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Home > State Guidelines > 1/1/2018 NEW REQUIREMENTS: Changes to California SOP- Pool and Spa safety

Changes in the CA:

I asked Joseph W. Denneler our resident expert on all things regulatory and this is what he had to say about the CA changes:

Yes I have. They’re burning up the phone lines.

There is a direct reference in the preamble to how the Bill affects home inspections. It provides: “Existing law defines terms related to paid home inspections in connection with the transfer of real property, establishes a standard of care for home inspectors, and prohibits certain inspections in which the inspector or the inspector’s employer, as specified, has a financial interest. This bill would, as part of the definition of home inspection for the transfer of real property, specify that an appropriate inspection of real property with a swimming pool or spa would include noninvasive physical examination of the pool or spa and dwelling for the purpose of identifying which, if any, of the 7 specified drowning prevention safety features the pool or spa is equipped. The bill would also require that the information be included in the home inspection report, as specified”

They are amending the provisions of the California Business and Professions Code, §7195-7199 relating to home inspections by adding the following related to the scope of a home inspection:

“2) In connection with the transfer, as defined in subdivision (e), of real property with a swimming pool or spa, an appropriate inspection shall include a noninvasive physical examination of the pool or spa and dwelling for the purpose of identifying which, if any, of the seven drowning prevention safety features listed in subdivision (a) of Section 115922 of the Health and Safety Code the pool or spa is equipped.”

They are also amending the definition of a home inspection report as follows:

“(c) A “home inspection report” is a written report prepared for a fee and issued after a home inspection. The report clearly describes and identifies the inspected systems, structures, or components of the dwelling, any material defects identified, and any recommendations regarding the conditions observed or recommendations for evaluation by appropriate persons. In a dwelling with a pool or spa, the report shall identify which, if any, of the seven drowning prevention safety features listed in subdivision (a) of Section 115922 of the Health and Safety Code the pool or spa is equipped with and shall specifically state if the pool or spa has fewer than two of the listed drowning prevention safety features.”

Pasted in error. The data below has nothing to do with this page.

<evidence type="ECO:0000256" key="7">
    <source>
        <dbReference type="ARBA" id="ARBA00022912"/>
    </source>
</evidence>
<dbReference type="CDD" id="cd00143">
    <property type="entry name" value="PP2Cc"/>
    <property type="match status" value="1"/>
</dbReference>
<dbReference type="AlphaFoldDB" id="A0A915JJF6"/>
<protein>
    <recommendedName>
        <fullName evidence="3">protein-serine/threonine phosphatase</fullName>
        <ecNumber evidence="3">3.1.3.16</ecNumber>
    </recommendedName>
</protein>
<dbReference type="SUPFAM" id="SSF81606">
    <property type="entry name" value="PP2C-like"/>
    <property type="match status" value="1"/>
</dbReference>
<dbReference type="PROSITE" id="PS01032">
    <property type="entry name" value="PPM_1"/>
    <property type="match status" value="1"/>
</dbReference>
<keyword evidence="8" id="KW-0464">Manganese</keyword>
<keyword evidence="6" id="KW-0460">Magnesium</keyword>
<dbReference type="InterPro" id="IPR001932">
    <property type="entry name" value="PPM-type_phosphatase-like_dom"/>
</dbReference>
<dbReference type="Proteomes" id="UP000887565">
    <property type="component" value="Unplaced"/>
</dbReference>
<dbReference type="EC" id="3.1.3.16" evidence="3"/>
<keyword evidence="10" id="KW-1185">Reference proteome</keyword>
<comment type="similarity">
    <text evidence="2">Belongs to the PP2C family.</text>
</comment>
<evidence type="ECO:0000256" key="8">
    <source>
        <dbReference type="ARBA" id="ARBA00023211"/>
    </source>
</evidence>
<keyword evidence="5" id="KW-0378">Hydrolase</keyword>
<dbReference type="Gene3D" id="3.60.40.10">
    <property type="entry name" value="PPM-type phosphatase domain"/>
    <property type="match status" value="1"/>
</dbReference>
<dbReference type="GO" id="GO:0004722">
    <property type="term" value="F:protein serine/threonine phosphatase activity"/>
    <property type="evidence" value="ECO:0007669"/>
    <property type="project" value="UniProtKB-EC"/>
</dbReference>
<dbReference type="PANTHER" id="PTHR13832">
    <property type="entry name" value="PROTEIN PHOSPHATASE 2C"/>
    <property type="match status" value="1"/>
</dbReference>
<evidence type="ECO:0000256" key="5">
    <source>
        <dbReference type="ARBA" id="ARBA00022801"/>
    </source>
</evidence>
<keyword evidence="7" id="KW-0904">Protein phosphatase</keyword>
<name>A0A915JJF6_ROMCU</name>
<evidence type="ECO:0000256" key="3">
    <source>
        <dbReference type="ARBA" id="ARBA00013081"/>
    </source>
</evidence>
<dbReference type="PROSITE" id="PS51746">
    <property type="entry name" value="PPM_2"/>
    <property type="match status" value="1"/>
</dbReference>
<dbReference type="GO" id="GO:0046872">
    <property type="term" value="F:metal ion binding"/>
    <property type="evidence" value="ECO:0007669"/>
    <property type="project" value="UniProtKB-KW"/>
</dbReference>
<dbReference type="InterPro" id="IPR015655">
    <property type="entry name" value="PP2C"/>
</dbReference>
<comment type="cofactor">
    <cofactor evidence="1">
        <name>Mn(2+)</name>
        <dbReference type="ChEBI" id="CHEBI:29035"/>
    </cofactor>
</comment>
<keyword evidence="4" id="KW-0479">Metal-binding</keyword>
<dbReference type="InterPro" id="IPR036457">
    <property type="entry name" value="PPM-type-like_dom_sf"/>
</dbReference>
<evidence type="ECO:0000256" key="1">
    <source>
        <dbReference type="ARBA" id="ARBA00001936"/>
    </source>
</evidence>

The “seven drowning prevention safety features” are as follows:

“(1) An enclosure that meets the requirements of Section 115923 and isolates the swimming pool or spa from the private single-family home.

(2) Removable mesh fencing that meets American Society for Testing and Materials (ASTM) Specifications F2286 standards in conjunction with a gate that is self-closing and self-latching and can accommodate a key lockable device.

(3) An approved safety pool cover, as defined in subdivision (d) of Section 115921.

(4) Exit alarms on the private single-family home’s doors that provide direct access to the swimming pool or spa. The exit alarm may cause either an alarm noise or a verbal warning, such as a repeating notification that “the door to the pool is open.”

(5) A self-closing, self-latching device with a release mechanism placed no lower than 54 inches above the floor on the private single-family home’s doors providing direct access to the swimming pool or spa.

(6) An alarm that, when placed in a swimming pool or spa, will sound upon detection of accidental or unauthorized entrance into the water. The alarm shall meet and be independently certified to the ASTM Standard

F2208 “Standard Safety Specification for Residential Pool Alarms,” which includes surface motion, pressure, sonar, laser, and infrared type alarms. A swimming protection alarm feature designed for individual use, including an alarm attached to a child that sounds when the child exceeds a certain distance or becomes submerged in water, is not a qualifying drowning prevention safety feature.

(7) Other means of protection, if the degree of protection afforded is equal to or greater than that afforded by any of the features set forth above and has been independently verified by an approved testing laboratory as meeting standards for those features established by the ASTM or the American Society of Mechanical Engineers (ASME).”

Based on my quick review, it appears that they are not adding a pool inspection, per se, as there is no addition of requirements related to function of the pool and its connected systems and components. Rather, you must determine which, if any, of the seven items above are present and specifically advise your client when less than two of the seven are present. Every pool must have at least two of those seven safety features or a detailed statement that it is lacking at least two. The bill doesn’t seem to address whether or not we have to test whether the seven safety systems present are functioning properly Based on the specific language of the bill I do not think that is the case, but I would prefer to consider that issue in more detail before giving an opinion.

Hope that helps.

Joe D.

Joseph W. Denneler, Esquire

SALMON, RICCHEZZA, SINGER & TURCHI, LLP

Tower Commons

123 Egg Harbor Road - Suite 406

Sewell, NJ 08080

(856) 842-0731 (direct)

(856) 354-8074 (main)

(856) 354-8075 (fax)

jdenneler@srstlaw.com

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